|Pokemon Trading Card Game
(Game Boy Colour)
|Platform||Game Boy Color|
|Developed by||Hudson Soft|
|Australia||April 7th, 2000|
|Europe||December 15th, 2000|
|Japan||December 18th, 1998|
|United States||April 10th, 2000|
The Pokemon Trading Card Game for Game Boy was the first electronic version of the Pokemon TCG. It was a combined effort between Hudson Soft and Nintendo and it's initial release came in Japan in 1998, it was two years before it would be released in the west when it was finally released in Australia and the U.S in April 2000, eventually arriving in Europe on December 15th, 2000.
The game had a promotional Pokémon Card of Meowth shipped with it in the West, where in Japan they got a special Legendary Dragonite.
In Japan the Pokemon TCG GB has a sequel called Pokemon Card GB2: Here Comes Team GR (Great Rocket). We hadn't seen the last of the Pokemon TCG GB version in the early 2000's though, it was later re-released as the first ever Nintendo 3DS Virtual Console game in December of 2014. Many years later it would be superceded by The Pokemon Trading Card Online.
The greatest Pokémon Trading Card Game players of all time – the Grand Masters – are looking for one player worthy of inheriting the four rare, Legendary Pokémon Cards! Build new decks with the Auto Deck Machine, hone your skills on the Challenge Machine and test your ability in Challenge Hall. Expand your card collection, duel your way through 8 Club Masters and earn the right to challenge the Grand Masters in the Pokémon Dome! Shadowy figures, wise instructors and powerful opponents await in the ultimate trading card game adventure!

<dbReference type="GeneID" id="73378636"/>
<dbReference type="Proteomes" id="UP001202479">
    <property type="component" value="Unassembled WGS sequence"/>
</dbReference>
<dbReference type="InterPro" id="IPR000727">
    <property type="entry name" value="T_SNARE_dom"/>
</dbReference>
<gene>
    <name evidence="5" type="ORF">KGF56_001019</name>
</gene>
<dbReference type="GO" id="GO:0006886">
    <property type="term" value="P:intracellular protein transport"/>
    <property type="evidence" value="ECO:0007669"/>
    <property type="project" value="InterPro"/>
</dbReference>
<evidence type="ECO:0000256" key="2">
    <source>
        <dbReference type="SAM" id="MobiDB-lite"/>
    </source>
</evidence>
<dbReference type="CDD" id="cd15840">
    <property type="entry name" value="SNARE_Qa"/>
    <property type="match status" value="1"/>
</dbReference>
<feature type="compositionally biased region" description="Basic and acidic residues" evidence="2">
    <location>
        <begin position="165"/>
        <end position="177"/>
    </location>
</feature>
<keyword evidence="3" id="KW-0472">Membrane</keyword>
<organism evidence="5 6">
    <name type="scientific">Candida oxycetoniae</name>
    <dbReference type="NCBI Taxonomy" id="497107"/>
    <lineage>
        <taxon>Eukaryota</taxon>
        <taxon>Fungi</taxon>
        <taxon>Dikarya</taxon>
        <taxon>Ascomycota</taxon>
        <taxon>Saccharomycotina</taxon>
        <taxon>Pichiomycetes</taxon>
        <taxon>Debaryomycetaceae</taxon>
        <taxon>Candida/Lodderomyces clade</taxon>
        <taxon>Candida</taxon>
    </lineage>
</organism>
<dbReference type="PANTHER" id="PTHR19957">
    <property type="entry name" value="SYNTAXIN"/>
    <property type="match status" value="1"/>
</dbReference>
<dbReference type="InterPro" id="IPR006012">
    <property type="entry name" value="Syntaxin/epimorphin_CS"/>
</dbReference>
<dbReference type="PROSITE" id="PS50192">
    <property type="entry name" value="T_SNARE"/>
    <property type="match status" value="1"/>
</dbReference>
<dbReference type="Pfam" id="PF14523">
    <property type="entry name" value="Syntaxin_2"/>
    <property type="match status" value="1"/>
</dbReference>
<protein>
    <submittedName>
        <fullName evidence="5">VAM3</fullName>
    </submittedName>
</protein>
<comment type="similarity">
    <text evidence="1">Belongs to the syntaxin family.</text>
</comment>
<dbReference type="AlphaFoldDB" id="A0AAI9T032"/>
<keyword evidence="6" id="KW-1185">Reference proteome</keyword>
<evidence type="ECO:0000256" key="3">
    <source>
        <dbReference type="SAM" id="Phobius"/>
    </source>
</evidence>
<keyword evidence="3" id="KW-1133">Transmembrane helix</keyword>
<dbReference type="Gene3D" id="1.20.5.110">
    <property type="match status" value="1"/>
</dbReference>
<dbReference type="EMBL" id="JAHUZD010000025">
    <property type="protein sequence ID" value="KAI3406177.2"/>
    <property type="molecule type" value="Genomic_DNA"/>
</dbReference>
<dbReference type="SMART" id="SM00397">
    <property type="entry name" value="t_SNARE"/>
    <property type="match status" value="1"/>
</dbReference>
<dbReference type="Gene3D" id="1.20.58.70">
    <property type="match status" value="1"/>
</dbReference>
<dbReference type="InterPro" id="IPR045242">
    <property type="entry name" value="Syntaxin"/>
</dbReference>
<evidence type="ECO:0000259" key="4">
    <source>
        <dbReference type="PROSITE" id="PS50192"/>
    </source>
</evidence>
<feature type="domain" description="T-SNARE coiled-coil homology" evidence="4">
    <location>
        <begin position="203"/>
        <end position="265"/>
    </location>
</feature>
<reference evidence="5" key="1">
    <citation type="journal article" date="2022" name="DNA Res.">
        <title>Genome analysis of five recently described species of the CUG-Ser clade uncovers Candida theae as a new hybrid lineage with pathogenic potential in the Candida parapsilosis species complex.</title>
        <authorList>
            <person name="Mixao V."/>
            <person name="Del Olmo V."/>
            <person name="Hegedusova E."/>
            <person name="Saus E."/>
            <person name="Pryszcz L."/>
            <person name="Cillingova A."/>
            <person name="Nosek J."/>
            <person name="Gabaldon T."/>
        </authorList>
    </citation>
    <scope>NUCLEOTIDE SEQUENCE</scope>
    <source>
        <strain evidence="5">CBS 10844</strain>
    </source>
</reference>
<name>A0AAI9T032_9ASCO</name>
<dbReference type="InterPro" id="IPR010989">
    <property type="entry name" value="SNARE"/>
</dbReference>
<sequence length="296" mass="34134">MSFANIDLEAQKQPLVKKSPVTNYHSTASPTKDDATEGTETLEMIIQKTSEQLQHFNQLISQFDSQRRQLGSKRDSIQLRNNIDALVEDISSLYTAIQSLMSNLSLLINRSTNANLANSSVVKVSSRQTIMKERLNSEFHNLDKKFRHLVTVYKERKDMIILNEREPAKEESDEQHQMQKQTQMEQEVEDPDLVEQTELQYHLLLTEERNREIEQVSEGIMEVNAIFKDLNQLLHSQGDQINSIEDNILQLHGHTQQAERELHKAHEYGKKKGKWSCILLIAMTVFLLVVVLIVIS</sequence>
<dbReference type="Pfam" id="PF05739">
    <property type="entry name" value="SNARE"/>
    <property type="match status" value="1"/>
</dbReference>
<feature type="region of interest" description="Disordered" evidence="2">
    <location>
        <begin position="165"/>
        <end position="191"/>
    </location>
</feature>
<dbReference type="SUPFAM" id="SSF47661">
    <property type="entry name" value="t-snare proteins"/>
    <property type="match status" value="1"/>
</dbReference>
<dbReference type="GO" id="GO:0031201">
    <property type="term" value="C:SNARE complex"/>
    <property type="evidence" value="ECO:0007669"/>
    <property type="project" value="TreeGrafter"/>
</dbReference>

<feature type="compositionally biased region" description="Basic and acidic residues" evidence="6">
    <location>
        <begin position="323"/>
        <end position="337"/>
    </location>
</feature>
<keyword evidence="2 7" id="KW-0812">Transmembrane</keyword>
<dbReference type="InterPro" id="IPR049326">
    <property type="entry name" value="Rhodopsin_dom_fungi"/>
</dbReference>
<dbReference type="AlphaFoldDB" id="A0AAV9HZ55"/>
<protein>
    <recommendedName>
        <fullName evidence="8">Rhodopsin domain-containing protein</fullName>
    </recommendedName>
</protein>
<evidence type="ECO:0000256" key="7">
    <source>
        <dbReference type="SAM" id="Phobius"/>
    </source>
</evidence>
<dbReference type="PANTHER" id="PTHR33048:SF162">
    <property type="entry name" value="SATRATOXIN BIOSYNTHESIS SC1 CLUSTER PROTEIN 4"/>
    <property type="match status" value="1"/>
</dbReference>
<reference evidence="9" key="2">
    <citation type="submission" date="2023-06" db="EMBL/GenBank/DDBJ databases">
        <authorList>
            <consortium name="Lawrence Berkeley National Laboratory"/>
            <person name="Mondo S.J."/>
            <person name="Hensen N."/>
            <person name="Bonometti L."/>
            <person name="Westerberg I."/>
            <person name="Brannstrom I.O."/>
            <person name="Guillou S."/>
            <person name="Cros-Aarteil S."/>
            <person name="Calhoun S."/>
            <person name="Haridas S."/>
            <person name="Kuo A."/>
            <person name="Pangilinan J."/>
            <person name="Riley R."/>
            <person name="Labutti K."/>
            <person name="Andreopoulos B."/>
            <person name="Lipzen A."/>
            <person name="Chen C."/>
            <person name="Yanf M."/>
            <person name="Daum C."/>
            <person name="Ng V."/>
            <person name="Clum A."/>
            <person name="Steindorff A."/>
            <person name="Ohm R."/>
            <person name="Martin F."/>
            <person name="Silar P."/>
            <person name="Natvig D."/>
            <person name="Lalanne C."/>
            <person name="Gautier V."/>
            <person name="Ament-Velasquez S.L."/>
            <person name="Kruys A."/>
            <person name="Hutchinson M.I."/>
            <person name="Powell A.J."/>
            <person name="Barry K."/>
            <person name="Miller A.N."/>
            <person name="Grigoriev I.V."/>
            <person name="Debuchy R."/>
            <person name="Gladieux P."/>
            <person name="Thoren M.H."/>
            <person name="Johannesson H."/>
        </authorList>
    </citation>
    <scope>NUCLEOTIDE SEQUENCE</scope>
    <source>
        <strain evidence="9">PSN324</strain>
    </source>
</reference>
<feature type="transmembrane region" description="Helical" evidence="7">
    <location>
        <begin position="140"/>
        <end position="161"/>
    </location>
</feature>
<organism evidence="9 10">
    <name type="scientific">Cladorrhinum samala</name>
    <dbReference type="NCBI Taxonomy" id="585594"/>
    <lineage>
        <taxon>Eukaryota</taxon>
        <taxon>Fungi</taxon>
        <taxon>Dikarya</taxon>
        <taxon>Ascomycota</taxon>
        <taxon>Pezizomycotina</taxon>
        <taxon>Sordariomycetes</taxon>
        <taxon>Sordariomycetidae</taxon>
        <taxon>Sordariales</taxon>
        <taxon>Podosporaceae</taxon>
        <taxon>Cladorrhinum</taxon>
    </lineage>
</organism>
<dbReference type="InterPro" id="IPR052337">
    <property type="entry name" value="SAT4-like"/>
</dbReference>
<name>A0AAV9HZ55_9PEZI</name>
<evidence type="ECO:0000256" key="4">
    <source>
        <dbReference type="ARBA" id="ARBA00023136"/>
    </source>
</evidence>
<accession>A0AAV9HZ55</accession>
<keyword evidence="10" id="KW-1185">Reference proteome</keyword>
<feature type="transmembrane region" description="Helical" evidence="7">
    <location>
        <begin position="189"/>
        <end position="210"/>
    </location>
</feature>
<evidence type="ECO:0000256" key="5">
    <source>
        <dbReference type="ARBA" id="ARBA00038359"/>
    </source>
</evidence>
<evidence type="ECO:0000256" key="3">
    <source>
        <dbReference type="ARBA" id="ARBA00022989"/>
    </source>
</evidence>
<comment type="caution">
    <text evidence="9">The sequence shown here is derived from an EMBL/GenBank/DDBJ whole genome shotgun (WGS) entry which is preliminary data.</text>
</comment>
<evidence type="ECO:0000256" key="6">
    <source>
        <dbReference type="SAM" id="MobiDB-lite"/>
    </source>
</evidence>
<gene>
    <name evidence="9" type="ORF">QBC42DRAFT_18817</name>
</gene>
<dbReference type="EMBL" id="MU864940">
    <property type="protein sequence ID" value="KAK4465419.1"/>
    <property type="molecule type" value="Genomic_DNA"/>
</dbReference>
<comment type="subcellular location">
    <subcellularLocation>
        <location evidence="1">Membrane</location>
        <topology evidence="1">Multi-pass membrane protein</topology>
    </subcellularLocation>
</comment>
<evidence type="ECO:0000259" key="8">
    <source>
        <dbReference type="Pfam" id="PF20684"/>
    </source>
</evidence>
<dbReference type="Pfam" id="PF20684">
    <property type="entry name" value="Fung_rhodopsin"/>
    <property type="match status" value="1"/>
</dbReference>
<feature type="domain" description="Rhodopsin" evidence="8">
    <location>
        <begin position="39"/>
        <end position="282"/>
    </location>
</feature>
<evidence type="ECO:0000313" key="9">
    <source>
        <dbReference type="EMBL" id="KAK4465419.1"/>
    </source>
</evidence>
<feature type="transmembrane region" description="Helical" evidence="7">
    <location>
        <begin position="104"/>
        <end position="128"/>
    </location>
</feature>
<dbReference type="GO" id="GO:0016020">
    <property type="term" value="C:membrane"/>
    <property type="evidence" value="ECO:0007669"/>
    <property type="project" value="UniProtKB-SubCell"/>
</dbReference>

- Includes over 200 of your favorite Pokémon Trading Cards, plus new cards exclusive to the Game Boy game!
- Learn how to play the card game, build and manage decks and duel with other card players in step-by-step tutorials.
- Duel a friend using the Game Link cable (sold separately) or generate new cards using the Infra-Red Card Pop! feature (available with Game Boy Color only).
- Basic reading skills are needed to fully enjoy the story.
The Booster Packs can also be received as gifts in emails from Dr. Mason. There are 5 types of Booster Packs that can be earned in the game, and they are as follow: Colosseum, Evolution, Laboratory, Mystery and Promotional Booster Packs. Each of the types has a unique sets of cards.Earning Medals from Club Masters unlocks certain Auto Deck variations, that can be used once the player has all the listed cards in the deck.